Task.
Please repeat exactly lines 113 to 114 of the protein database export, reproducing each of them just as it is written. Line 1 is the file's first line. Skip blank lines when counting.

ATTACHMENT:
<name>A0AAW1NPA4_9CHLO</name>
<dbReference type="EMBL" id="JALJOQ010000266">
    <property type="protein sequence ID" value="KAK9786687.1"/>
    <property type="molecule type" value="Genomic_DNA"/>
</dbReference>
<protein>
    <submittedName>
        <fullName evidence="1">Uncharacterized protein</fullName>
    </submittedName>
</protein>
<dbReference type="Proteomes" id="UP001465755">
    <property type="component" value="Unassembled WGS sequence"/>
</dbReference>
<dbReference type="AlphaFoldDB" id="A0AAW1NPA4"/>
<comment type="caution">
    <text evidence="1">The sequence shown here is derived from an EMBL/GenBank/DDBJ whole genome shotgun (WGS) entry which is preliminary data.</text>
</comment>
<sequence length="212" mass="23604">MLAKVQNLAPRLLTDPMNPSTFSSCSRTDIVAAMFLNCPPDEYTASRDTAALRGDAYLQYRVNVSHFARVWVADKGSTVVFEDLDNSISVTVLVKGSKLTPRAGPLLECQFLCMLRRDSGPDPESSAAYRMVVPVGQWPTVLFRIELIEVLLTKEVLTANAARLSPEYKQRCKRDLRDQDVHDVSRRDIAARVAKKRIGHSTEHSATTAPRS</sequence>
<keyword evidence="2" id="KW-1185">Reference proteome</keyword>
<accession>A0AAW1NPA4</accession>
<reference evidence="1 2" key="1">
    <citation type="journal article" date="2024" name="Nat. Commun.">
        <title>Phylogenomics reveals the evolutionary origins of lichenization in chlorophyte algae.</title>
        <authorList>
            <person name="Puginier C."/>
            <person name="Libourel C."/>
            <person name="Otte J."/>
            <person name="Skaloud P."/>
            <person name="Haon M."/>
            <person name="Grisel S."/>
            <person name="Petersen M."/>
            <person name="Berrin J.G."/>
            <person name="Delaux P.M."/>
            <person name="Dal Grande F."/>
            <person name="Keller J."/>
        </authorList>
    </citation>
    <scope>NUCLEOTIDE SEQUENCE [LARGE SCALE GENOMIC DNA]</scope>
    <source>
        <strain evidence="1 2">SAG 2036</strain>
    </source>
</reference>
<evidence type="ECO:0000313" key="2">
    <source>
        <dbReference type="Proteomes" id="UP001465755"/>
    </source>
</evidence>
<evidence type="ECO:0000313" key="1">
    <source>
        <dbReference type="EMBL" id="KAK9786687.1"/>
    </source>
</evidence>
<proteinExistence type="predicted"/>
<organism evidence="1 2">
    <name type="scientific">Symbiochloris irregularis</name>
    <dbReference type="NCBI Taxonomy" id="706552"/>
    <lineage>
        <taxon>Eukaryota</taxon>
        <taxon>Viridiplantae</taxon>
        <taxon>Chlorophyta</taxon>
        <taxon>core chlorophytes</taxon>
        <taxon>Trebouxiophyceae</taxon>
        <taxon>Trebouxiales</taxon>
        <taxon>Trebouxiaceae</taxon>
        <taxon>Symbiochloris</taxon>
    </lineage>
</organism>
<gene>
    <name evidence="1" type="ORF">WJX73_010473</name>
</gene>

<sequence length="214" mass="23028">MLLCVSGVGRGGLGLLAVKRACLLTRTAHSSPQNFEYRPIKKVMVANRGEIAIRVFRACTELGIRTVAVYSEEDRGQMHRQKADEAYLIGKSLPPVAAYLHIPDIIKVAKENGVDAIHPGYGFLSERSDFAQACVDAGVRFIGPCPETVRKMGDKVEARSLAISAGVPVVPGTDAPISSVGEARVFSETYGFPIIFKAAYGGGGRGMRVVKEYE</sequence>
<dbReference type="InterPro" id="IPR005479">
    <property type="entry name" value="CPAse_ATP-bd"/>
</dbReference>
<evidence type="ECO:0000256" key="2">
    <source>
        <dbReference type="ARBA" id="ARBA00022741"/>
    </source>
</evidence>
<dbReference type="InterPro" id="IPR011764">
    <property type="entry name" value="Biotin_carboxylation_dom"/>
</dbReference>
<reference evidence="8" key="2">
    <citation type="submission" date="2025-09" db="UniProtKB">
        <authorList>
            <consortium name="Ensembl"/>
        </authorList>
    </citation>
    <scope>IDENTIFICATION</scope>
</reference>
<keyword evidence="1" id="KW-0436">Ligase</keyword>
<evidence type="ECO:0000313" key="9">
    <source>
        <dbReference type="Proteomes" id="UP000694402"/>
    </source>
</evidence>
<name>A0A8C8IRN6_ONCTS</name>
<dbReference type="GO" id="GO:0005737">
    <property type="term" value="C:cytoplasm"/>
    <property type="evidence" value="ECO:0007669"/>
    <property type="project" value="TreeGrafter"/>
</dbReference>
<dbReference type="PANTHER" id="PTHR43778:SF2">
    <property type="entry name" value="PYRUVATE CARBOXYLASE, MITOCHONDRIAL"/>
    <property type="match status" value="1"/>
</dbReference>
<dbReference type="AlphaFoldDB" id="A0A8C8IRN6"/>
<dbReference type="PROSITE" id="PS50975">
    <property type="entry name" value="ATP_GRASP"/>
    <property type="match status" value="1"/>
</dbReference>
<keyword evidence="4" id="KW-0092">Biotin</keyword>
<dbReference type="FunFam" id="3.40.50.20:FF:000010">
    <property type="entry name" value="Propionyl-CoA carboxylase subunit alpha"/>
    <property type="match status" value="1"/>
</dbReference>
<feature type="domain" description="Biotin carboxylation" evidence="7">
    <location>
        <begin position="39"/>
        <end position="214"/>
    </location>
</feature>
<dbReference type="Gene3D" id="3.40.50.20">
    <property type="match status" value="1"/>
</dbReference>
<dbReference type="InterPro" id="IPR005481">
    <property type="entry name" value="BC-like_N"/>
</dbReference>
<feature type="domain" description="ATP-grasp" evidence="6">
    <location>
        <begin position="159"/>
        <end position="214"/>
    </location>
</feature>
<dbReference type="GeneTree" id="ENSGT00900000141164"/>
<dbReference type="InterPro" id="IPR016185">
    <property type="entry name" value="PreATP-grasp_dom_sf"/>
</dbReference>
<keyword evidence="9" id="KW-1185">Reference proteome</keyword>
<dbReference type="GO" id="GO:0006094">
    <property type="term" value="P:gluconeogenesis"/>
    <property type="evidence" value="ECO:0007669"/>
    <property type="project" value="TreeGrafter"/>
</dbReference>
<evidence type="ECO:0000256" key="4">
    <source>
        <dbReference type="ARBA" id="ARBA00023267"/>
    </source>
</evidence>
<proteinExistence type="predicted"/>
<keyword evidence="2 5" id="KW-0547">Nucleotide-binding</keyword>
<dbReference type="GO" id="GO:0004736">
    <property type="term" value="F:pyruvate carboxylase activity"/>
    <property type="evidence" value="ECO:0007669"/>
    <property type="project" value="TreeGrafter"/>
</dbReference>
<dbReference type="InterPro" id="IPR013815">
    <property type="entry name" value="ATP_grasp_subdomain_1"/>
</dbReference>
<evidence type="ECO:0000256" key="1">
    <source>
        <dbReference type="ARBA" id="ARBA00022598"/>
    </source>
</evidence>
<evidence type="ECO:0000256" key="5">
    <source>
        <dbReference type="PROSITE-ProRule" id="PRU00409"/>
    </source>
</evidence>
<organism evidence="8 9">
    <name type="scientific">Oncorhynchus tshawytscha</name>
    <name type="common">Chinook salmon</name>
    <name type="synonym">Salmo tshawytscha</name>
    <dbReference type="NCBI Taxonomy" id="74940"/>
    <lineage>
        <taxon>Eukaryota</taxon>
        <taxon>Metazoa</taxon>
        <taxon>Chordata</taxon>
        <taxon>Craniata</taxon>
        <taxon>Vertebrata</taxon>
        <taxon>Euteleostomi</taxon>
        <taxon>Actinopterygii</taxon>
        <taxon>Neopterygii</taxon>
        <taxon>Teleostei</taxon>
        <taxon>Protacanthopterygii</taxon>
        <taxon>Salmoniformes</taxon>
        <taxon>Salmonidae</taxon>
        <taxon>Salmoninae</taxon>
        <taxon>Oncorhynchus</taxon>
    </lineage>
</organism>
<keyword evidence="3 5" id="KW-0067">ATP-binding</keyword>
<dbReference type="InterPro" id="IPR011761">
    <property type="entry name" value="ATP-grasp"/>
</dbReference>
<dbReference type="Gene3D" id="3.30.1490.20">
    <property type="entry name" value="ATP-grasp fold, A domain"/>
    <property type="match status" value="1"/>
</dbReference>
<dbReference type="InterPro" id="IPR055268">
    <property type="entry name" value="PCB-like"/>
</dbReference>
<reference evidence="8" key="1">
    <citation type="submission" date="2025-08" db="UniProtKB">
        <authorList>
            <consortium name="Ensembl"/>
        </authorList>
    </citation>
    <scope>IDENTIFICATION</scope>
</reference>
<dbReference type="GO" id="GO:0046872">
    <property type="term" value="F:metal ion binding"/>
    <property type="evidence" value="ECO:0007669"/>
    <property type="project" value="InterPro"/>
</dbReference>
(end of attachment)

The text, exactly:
<dbReference type="FunFam" id="3.40.50.20:FF:000010">
    <property type="entry name" value="Propionyl-CoA carboxylase subunit alpha"/>